Federal election minus six months (probably)

Tales of preselection action from Hughes, Indi, Cowper, Bennelong, Chisholm, Longman and New England.

Roughly six months out from a likely federal election, a gathering storm of preselection action. (Note also the thread below this one on the Victorian election campaign).

Phillip Coorey of the Australian Financial Review reports Scott Morrison has sought to save Craig Kelly from a preselection defeat in Hughes, but that moderate backers of challenger Kent Johns are not to be deterred. According to a source identified as one of his conservative allies, Kelly “has been remiss in looking after his branches and would be lucky to have 25 per cent of the vote”. Quoth a moderate: “As far as the moderates are concerned, Malcolm Turnbull saved Concetta Fierravanti-Wells and Angus Taylor and Kelly last time, and look what they did to him.” Among the quandaries this raises are that Kelly may react to his defeat by moving to the cross-benches, further weakening the already shaky position of the government.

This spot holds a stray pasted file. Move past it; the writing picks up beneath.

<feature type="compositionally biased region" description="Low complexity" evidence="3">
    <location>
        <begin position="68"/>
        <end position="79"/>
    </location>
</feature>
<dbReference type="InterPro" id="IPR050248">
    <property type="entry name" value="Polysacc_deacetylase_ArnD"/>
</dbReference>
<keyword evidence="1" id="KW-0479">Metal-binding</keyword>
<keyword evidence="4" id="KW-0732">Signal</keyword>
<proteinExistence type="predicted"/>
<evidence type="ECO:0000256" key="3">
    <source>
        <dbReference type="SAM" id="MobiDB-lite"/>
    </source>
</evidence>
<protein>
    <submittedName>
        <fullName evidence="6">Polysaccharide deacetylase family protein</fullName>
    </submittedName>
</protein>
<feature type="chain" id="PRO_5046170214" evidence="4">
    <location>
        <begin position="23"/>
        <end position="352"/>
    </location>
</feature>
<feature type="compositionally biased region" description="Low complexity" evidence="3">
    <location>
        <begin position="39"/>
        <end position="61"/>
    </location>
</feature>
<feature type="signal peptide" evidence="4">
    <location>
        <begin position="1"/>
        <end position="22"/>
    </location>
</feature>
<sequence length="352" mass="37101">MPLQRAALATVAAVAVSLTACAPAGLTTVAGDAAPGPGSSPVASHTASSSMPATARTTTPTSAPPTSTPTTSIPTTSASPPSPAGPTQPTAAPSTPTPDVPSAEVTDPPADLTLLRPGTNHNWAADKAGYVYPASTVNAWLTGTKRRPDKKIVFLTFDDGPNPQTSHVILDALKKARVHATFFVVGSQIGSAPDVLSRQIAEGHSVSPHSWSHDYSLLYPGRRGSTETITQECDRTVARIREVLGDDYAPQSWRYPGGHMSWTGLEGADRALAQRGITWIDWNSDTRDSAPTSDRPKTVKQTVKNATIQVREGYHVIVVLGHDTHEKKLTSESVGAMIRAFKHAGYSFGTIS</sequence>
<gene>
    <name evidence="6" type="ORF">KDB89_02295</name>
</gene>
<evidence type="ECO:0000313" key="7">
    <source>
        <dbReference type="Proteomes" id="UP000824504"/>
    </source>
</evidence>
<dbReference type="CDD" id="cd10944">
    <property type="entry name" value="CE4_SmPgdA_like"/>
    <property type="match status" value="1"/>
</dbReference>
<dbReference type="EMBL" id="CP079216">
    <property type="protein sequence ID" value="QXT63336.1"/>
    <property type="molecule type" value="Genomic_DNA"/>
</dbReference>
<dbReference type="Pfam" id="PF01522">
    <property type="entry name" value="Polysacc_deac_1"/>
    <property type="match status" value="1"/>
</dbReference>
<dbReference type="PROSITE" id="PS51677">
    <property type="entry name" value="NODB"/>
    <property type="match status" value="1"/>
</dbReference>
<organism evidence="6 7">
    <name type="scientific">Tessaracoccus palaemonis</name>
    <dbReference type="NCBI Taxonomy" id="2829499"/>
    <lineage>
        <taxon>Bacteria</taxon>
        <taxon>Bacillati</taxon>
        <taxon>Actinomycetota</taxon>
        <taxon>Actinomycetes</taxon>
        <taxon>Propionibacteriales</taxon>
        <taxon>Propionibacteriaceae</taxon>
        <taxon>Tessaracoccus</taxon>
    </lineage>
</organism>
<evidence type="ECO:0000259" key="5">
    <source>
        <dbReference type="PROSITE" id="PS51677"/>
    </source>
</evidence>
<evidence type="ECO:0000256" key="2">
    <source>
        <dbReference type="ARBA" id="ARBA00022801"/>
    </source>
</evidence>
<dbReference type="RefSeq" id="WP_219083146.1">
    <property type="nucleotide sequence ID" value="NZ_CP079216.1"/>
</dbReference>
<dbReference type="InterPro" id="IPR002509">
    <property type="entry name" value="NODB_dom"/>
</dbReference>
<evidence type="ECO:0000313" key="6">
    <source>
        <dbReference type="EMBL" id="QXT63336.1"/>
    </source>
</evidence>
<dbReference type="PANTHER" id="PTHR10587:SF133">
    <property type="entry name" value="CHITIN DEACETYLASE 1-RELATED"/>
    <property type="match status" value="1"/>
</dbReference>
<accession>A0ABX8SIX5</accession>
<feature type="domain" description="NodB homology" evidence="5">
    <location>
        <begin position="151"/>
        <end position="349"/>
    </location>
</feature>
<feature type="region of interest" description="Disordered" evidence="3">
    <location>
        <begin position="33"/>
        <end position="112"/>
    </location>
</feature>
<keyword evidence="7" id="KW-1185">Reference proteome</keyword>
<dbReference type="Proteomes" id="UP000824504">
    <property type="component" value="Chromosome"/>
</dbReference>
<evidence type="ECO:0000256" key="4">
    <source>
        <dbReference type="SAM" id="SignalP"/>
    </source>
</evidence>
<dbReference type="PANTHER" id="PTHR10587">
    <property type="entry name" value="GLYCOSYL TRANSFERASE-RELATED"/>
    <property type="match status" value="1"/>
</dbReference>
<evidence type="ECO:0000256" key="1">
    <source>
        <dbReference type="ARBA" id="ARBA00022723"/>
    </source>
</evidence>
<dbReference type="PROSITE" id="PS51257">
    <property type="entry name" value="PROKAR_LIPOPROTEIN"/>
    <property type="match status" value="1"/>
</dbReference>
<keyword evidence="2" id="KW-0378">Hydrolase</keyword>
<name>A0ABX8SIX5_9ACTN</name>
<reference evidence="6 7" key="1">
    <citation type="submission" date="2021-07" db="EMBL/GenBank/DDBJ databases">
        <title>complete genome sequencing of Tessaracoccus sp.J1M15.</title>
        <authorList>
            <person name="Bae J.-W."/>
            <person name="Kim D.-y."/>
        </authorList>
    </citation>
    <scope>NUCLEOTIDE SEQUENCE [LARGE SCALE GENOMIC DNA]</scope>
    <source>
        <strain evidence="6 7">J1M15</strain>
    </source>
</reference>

• There have been a few suggestions that Barnaby Joyce may fall foul of a new candidate-vetting process the Nationals have introduced, ostensibly to prevent further Section 44 mishaps. Figures in the party appear to have been putting it about that Joyce might face trouble due to the fear that even after the events of the past year, there remain “skeletons in the closet”. However, inquiries by Richard Ferguson of The Australian suggest that “a few members on the NSW Nationals’ 84-people-strong central council do plan to refuse to endorse Mr Joyce but they are in the minority”.

David Johnston of the Border Mail reports nominees for a Liberal preselection vote for Indi, to be held on December 8, include Steve Martin, project manager for the Mars Petcare Wodonga plant expansion and Seeley International’s relocation from Albury to Wodonga, and Stephen Brooks, a local businessman. Another potential nominee is Greg Mirabella, husband of former member Sophie Mirabella. The seat’s independent member, Cathy McGowan, has not yet committed to seeking another term. The report also raises the possibility that Senator Bridget McKenzie, who is preparing to move her electorate office to Wodonga, might run for the Nationals.

Christian Knight of the Nambucca Guardian reports the Nationals have preselected Patrick Conaghan, a local solicitor who was formerly a police officer and North Sydney councillor, to succeed the retiring Luke Hartsuyker in Cowper. The other candidates were Chris Genders, a newsagent; Jamie Harrison, former Port Macquarie-Hastings councillor and owner of an electrical business; and Judy Plunkett, a Port Macquarie pharmacist. Conaghan appears to have won over half the vote in the first round.